Not quite the belly of delhi


No One Killed Jessica

Director : Rajkumar Gupta

Starring : Rani Mukherjee, Vidya Balan, Myra Karn

By Trisha Gupta

THERE’S A MOMENT in No One Killed Jessicawhen a girl — someone we’ve never seen — watches the candlelight vigil scene in Rang De Basanti, comes out of the cinema and sends out an SMS calling for a similar vigil for ‘Justice for Jessica’. The scene is spot-on. Without saying a word, it shows you how the news media, cinema and mobile phone technology came together to create a new kind of middle-class activist public, the outrage of its thousands of SMSes amplified by the power of television, leading to the eventual reopening of the Jessica Lall murder case.

Unfortunately, the film doesn’t often manage such verbal economy. It opens with a scene we know well from newspaper accounts: the late-night party at which the feisty young bartender, Jessica, is shot by a loutish customer who doesn’t like the idea of a do take ki model having the gall to refuse him a drink. But the quiet tension of this sequence — displaying some of the taut pacing of director Rajkumar Gupta’s controversial previous film, Aamir — swiftly disintegrates as Gupta decides to milk the idea of the decadence (and hypocrisy) of Delhi’s Page Three elite for all its worth, teetering dangerously over Madhur Bhandarkar territory and finally falling into a morass of easy lecturebaazi (“Sabrinaji, yeh kaise logon ke saath uthti-baithti hain aap?”).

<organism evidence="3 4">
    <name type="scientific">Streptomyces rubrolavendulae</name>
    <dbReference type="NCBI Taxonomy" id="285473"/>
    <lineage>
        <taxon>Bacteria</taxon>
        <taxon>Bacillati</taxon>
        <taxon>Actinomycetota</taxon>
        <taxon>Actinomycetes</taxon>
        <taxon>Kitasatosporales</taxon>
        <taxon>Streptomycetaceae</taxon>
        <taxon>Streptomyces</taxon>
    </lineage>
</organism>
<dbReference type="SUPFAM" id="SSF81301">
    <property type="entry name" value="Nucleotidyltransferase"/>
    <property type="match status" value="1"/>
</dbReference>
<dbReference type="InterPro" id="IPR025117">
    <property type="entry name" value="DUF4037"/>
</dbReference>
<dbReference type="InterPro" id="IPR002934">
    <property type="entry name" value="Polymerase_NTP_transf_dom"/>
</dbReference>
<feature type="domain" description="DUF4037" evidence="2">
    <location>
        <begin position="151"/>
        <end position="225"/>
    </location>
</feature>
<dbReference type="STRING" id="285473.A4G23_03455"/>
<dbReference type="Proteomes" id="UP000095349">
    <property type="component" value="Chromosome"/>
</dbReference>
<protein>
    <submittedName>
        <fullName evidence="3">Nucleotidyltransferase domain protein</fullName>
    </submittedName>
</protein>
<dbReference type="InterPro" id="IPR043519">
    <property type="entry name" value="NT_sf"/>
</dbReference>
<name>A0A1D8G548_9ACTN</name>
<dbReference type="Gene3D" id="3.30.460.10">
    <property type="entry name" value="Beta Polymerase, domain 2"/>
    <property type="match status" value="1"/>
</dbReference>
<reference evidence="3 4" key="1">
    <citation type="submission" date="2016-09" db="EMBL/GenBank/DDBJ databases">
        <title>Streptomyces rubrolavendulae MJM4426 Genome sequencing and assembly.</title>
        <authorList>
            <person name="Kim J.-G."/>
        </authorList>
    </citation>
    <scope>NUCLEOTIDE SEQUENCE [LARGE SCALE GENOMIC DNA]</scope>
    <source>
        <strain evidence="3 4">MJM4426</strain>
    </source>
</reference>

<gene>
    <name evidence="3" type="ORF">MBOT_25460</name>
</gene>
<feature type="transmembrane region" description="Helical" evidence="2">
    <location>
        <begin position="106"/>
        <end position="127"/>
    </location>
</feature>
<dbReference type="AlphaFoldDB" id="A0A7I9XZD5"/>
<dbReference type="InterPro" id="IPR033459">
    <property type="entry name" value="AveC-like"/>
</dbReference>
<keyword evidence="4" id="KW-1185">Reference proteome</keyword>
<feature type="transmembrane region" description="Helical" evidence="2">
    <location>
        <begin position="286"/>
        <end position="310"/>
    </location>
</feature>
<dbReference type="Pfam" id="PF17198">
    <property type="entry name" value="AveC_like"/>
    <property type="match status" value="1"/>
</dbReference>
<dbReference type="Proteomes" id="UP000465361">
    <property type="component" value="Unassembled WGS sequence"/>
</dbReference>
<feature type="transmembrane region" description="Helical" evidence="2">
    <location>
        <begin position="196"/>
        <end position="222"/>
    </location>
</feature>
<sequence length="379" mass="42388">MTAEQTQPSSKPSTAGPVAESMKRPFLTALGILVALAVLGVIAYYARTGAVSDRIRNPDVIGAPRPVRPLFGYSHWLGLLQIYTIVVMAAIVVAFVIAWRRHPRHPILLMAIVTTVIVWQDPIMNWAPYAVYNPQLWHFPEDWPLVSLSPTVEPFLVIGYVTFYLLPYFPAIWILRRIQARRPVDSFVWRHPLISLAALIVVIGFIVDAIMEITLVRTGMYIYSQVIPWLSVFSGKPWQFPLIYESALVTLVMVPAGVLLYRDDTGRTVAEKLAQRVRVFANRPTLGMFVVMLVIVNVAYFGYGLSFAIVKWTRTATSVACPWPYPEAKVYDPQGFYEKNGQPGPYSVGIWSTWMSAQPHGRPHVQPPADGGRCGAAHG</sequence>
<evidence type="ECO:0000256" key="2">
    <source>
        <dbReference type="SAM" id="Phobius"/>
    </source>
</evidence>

Gupta Explores The Decadence Of Delhi’s Page Three Elite But Falls Into A Morass Of Easy Lecturebaazi

NOKJ also fails miserably as a Delhi film. Every film set in Delhi doesn’t have to devote itself to the city. But we’re told constantly this is a story about Delhi. Sadly, it never goes beyond the clichés — Mumbai = paisa, Delhi = power; “Everybody is a somebody here” — and even these are lamely served up in a voiceover. There is the intermittent well-done cameo — example Bubbles Sabharwal as the socialite restaurant-owner swinging between self-absorption and hand-wringing helplessness. But Mumbai high society cannot pass off as Delhi’s: clothes, accents and intonations betray most characters. Worse still, none of the three principals — newcomer Myra as pretty Delhi girl Jessica who doesn’t take shit from men, Vidya Balan as her supposedly dowdy, stoic sister Sabrina, or Rani Mukherjee as hard-boiled star reporter Meera — look or sound like Delhi women. Balan puts in an admirable performance (largely wordless, thus easier in the context of this film) while Mukherjee struggles to give her shrieky, sloppily-written character something like a graph. The only thing Delhi about this film is Amit Trivedi’s zippy Dilli anthem.


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